The schools I went to also had large input from the community and parents would often help out around the school with informal or formal jobs. It would be common to see parents of my friends at school during class time helping out where they can (helping certain children who have learning difficulties, organising lunch time sport, running errands for the school, helping with organising classroom activities, supervising, etc)

    As for cameras, as far as I know they are perfectly ok. Whether a student has a camera or a parent has a camera, as long as they’re acting responsibly with it I’m sure there wouldn’t be a problem with it here.
    I can definitely see the picture linked as being legitimate. If you’re a parent that goes to parent-teacher interviews, hangs around at extracurricular activities (which are often held at the school, like football practice), or lends a helping hand when teachers need supervisors for a trip to the beach or something, you could easily walk in to the school without problem to go see your child if it was important. If you’re an unfamiliar face, all that would happen is someone might stop and ask who you are or if there’s something they can help you with.

  11. New Zealand may well differ, but schools in Australia now restrict access to members of the general public to administration areas on normal days, and cameras are prohibited even at open events.  It is more stringently enforced in larger, metropolitan schools than smaller, rural areas, but apparently enough security issues and privacy concerns have been raised over the years to make it department policy.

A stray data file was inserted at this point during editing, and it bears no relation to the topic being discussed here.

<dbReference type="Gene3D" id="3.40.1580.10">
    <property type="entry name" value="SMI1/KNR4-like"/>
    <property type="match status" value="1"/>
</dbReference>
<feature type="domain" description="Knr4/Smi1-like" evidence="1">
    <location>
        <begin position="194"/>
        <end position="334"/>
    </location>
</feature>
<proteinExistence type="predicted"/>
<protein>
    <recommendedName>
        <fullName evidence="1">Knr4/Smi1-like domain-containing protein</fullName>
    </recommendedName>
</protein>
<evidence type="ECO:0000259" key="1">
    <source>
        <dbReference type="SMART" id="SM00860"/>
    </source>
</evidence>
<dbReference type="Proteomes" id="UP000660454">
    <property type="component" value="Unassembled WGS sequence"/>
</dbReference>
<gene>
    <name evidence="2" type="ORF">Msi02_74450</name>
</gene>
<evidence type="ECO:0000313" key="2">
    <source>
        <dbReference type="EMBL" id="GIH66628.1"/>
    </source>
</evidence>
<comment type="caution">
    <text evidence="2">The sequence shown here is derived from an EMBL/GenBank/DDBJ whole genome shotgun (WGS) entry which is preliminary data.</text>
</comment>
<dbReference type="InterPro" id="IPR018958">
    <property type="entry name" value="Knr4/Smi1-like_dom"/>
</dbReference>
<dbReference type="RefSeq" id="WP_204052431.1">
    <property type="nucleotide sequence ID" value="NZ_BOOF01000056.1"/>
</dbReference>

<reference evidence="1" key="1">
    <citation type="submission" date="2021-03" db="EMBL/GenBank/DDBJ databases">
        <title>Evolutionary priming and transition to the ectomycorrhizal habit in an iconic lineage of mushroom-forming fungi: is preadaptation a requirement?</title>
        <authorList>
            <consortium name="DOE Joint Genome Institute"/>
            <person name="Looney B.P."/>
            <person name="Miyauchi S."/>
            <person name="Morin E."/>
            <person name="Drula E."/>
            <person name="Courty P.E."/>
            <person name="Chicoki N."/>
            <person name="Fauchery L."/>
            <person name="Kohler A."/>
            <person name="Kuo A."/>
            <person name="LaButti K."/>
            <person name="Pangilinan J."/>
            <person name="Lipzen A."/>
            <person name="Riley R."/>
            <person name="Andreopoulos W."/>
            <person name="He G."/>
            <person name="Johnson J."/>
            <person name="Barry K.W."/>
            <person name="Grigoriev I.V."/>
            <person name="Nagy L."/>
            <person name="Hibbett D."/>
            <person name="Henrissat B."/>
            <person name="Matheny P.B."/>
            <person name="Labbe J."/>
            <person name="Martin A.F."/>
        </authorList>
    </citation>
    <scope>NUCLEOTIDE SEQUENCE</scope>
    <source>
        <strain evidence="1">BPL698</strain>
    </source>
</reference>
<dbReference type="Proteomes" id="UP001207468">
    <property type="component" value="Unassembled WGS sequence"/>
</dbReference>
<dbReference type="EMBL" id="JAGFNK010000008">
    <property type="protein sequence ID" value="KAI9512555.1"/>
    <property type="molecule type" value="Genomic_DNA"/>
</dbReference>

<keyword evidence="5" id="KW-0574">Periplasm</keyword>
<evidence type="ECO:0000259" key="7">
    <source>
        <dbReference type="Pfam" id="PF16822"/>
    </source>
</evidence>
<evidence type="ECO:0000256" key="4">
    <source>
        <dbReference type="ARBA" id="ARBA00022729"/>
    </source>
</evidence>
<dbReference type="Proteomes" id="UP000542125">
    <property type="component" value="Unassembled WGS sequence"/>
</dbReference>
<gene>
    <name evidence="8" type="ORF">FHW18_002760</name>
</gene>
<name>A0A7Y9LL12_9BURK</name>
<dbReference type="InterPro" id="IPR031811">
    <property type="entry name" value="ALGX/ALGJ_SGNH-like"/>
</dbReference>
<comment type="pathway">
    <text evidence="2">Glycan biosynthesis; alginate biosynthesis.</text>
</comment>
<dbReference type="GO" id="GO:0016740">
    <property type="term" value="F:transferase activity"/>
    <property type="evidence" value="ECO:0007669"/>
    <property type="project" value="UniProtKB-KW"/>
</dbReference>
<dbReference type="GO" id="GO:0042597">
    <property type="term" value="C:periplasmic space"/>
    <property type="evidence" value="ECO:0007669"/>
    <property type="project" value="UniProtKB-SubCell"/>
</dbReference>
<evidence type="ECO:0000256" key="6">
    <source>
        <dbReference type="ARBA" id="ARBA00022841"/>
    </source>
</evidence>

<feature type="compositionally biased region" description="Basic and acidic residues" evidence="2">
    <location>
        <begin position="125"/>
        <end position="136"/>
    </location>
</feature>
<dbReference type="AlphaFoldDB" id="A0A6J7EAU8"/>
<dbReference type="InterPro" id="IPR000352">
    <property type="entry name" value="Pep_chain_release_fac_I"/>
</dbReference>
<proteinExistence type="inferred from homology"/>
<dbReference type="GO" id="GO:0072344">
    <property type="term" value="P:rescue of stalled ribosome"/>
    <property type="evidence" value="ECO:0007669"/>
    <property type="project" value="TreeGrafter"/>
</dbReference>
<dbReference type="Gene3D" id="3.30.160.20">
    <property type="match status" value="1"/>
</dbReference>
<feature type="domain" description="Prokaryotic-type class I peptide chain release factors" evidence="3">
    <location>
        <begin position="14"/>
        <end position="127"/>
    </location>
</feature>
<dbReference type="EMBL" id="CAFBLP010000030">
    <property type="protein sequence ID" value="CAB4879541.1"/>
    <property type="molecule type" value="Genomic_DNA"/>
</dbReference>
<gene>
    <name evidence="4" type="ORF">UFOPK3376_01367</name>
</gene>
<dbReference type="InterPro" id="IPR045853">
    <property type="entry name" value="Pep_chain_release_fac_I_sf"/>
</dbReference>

12. Wow, just when I think Christian behaviour can’t get any lower, I read a story like this.

    One would think that teachers would have the intellect to treat children with respect and decency, given what we know about the damaging effects this type of segregation can instill. I cannot get over how this school interprets “The Rules”.  It’s almost as if the writers of the ’64 Education Act should have included a line that says. “Christians must behave with decency toward all students,” just so Christians would know they aren’t supposed to be arseholes!

    Really, what kind of people get hired and are given access to vulnerable children like this?  I have no doubt the teacher, principal and school board deliberately set out to make negative examples of opted-out children. If this was my child I’d be beside myself.  There would be some heads rolling!

    Clearly, the Christian desire is to destroy all that is not as hateful as its followers.  Teachers are meant to educate children, not bully them.